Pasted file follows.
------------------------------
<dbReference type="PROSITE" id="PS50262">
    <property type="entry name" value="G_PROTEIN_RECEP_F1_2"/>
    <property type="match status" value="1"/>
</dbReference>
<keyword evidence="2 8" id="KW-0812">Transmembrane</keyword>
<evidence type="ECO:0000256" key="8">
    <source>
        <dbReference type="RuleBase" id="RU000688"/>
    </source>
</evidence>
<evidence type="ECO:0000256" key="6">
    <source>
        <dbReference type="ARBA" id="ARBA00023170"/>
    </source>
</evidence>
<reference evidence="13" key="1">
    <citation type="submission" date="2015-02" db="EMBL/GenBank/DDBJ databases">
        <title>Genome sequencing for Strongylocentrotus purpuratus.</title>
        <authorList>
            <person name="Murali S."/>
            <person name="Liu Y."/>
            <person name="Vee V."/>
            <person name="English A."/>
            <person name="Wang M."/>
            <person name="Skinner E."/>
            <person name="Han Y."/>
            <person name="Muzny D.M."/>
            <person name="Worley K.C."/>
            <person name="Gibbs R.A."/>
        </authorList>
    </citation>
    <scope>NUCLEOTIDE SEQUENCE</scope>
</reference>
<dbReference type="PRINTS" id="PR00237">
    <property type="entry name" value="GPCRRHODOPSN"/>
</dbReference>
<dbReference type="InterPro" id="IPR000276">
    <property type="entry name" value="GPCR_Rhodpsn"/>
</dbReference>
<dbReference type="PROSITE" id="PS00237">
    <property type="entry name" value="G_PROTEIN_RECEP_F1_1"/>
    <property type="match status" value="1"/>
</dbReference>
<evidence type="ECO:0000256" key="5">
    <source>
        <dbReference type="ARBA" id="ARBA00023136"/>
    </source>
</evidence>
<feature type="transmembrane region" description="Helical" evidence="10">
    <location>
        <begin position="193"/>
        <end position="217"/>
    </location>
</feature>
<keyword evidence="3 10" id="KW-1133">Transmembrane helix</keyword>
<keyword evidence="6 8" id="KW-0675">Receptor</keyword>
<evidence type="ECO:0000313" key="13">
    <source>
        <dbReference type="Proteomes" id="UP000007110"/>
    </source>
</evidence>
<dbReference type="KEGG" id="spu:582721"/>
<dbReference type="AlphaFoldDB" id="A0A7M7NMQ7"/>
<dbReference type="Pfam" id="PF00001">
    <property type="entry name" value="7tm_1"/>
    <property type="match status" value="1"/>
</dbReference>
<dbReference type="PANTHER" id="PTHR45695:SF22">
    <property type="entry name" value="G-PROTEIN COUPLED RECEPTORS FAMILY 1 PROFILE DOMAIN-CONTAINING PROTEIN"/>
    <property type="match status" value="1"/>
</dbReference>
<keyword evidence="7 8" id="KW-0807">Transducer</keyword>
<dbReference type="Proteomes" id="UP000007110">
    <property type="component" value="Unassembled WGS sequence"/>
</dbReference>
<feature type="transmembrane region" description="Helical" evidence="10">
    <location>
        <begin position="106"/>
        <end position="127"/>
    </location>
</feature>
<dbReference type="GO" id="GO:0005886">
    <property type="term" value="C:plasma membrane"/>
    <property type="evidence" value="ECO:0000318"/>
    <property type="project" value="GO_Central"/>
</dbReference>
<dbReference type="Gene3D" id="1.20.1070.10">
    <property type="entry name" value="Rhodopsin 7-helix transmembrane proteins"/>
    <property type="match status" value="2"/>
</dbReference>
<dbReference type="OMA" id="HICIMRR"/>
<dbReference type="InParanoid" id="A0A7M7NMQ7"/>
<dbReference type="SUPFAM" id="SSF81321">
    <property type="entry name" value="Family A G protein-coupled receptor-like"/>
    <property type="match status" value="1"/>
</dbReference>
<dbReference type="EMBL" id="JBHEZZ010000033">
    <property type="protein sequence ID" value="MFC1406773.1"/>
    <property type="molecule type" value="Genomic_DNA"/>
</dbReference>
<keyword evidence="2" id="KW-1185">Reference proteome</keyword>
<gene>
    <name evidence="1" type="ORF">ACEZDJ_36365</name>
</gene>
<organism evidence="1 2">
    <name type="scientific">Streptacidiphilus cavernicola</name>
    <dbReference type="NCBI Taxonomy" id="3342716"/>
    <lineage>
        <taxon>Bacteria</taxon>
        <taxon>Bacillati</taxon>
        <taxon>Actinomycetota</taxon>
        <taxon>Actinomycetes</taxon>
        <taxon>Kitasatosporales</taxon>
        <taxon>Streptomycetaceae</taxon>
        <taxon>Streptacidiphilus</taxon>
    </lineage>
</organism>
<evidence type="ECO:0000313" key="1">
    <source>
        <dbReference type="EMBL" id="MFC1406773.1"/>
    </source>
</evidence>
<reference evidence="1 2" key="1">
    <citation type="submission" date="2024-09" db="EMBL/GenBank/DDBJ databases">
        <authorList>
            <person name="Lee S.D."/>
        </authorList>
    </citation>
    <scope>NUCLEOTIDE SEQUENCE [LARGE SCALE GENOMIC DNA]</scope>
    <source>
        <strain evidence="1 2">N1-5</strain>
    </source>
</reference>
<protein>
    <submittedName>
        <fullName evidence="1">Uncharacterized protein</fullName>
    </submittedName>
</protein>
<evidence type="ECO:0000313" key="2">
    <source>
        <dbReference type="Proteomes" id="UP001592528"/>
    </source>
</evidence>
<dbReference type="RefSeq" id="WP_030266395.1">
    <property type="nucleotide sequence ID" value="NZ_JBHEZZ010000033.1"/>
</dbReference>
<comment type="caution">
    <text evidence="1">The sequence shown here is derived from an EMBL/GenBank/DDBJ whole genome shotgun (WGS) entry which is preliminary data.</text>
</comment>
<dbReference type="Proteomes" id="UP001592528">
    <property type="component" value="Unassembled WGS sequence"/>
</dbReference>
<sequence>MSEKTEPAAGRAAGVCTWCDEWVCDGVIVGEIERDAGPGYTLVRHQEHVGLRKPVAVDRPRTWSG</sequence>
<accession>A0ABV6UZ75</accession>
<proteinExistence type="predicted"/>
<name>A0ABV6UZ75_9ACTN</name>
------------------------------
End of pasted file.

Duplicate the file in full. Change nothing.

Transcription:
<dbReference type="PROSITE" id="PS50262">
    <property type="entry name" value="G_PROTEIN_RECEP_F1_2"/>
    <property type="match status" value="1"/>
</dbReference>
<keyword evidence="2 8" id="KW-0812">Transmembrane</keyword>
<evidence type="ECO:0000256" key="8">
    <source>
        <dbReference type="RuleBase" id="RU000688"/>
    </source>
</evidence>
<evidence type="ECO:0000256" key="6">
    <source>
        <dbReference type="ARBA" id="ARBA00023170"/>
    </source>
</evidence>
<reference evidence="13" key="1">
    <citation type="submission" date="2015-02" db="EMBL/GenBank/DDBJ databases">
        <title>Genome sequencing for Strongylocentrotus purpuratus.</title>
        <authorList>
            <person name="Murali S."/>
            <person name="Liu Y."/>
            <person name="Vee V."/>
            <person name="English A."/>
            <person name="Wang M."/>
            <person name="Skinner E."/>
            <person name="Han Y."/>
            <person name="Muzny D.M."/>
            <person name="Worley K.C."/>
            <person name="Gibbs R.A."/>
        </authorList>
    </citation>
    <scope>NUCLEOTIDE SEQUENCE</scope>
</reference>
<dbReference type="PRINTS" id="PR00237">
    <property type="entry name" value="GPCRRHODOPSN"/>
</dbReference>
<dbReference type="InterPro" id="IPR000276">
    <property type="entry name" value="GPCR_Rhodpsn"/>
</dbReference>
<dbReference type="PROSITE" id="PS00237">
    <property type="entry name" value="G_PROTEIN_RECEP_F1_1"/>
    <property type="match status" value="1"/>
</dbReference>
<evidence type="ECO:0000256" key="5">
    <source>
        <dbReference type="ARBA" id="ARBA00023136"/>
    </source>
</evidence>
<feature type="transmembrane region" description="Helical" evidence="10">
    <location>
        <begin position="193"/>
        <end position="217"/>
    </location>
</feature>
<keyword evidence="3 10" id="KW-1133">Transmembrane helix</keyword>
<keyword evidence="6 8" id="KW-0675">Receptor</keyword>
<evidence type="ECO:0000313" key="13">
    <source>
        <dbReference type="Proteomes" id="UP000007110"/>
    </source>
</evidence>
<dbReference type="KEGG" id="spu:582721"/>
<dbReference type="AlphaFoldDB" id="A0A7M7NMQ7"/>
<dbReference type="Pfam" id="PF00001">
    <property type="entry name" value="7tm_1"/>
    <property type="match status" value="1"/>
</dbReference>
<dbReference type="PANTHER" id="PTHR45695:SF22">
    <property type="entry name" value="G-PROTEIN COUPLED RECEPTORS FAMILY 1 PROFILE DOMAIN-CONTAINING PROTEIN"/>
    <property type="match status" value="1"/>
</dbReference>
<keyword evidence="7 8" id="KW-0807">Transducer</keyword>
<dbReference type="Proteomes" id="UP000007110">
    <property type="component" value="Unassembled WGS sequence"/>
</dbReference>
<feature type="transmembrane region" description="Helical" evidence="10">
    <location>
        <begin position="106"/>
        <end position="127"/>
    </location>
</feature>
<dbReference type="GO" id="GO:0005886">
    <property type="term" value="C:plasma membrane"/>
    <property type="evidence" value="ECO:0000318"/>
    <property type="project" value="GO_Central"/>
</dbReference>
<dbReference type="Gene3D" id="1.20.1070.10">
    <property type="entry name" value="Rhodopsin 7-helix transmembrane proteins"/>
    <property type="match status" value="2"/>
</dbReference>
<dbReference type="OMA" id="HICIMRR"/>
<dbReference type="InParanoid" id="A0A7M7NMQ7"/>
<dbReference type="SUPFAM" id="SSF81321">
    <property type="entry name" value="Family A G protein-coupled receptor-like"/>
    <property type="match status" value="1"/>
</dbReference>
<dbReference type="EMBL" id="JBHEZZ010000033">
    <property type="protein sequence ID" value="MFC1406773.1"/>
    <property type="molecule type" value="Genomic_DNA"/>
</dbReference>
<keyword evidence="2" id="KW-1185">Reference proteome</keyword>
<gene>
    <name evidence="1" type="ORF">ACEZDJ_36365</name>
</gene>
<organism evidence="1 2">
    <name type="scientific">Streptacidiphilus cavernicola</name>
    <dbReference type="NCBI Taxonomy" id="3342716"/>
    <lineage>
        <taxon>Bacteria</taxon>
        <taxon>Bacillati</taxon>
        <taxon>Actinomycetota</taxon>
        <taxon>Actinomycetes</taxon>
        <taxon>Kitasatosporales</taxon>
        <taxon>Streptomycetaceae</taxon>
        <taxon>Streptacidiphilus</taxon>
    </lineage>
</organism>
<evidence type="ECO:0000313" key="1">
    <source>
        <dbReference type="EMBL" id="MFC1406773.1"/>
    </source>
</evidence>
<reference evidence="1 2" key="1">
    <citation type="submission" date="2024-09" db="EMBL/GenBank/DDBJ databases">
        <authorList>
            <person name="Lee S.D."/>
        </authorList>
    </citation>
    <scope>NUCLEOTIDE SEQUENCE [LARGE SCALE GENOMIC DNA]</scope>
    <source>
        <strain evidence="1 2">N1-5</strain>
    </source>
</reference>
<protein>
    <submittedName>
        <fullName evidence="1">Uncharacterized protein</fullName>
    </submittedName>
</protein>
<evidence type="ECO:0000313" key="2">
    <source>
        <dbReference type="Proteomes" id="UP001592528"/>
    </source>
</evidence>
<dbReference type="RefSeq" id="WP_030266395.1">
    <property type="nucleotide sequence ID" value="NZ_JBHEZZ010000033.1"/>
</dbReference>
<comment type="caution">
    <text evidence="1">The sequence shown here is derived from an EMBL/GenBank/DDBJ whole genome shotgun (WGS) entry which is preliminary data.</text>
</comment>
<dbReference type="Proteomes" id="UP001592528">
    <property type="component" value="Unassembled WGS sequence"/>
</dbReference>
<sequence>MSEKTEPAAGRAAGVCTWCDEWVCDGVIVGEIERDAGPGYTLVRHQEHVGLRKPVAVDRPRTWSG</sequence>
<accession>A0ABV6UZ75</accession>
<proteinExistence type="predicted"/>
<name>A0ABV6UZ75_9ACTN</name>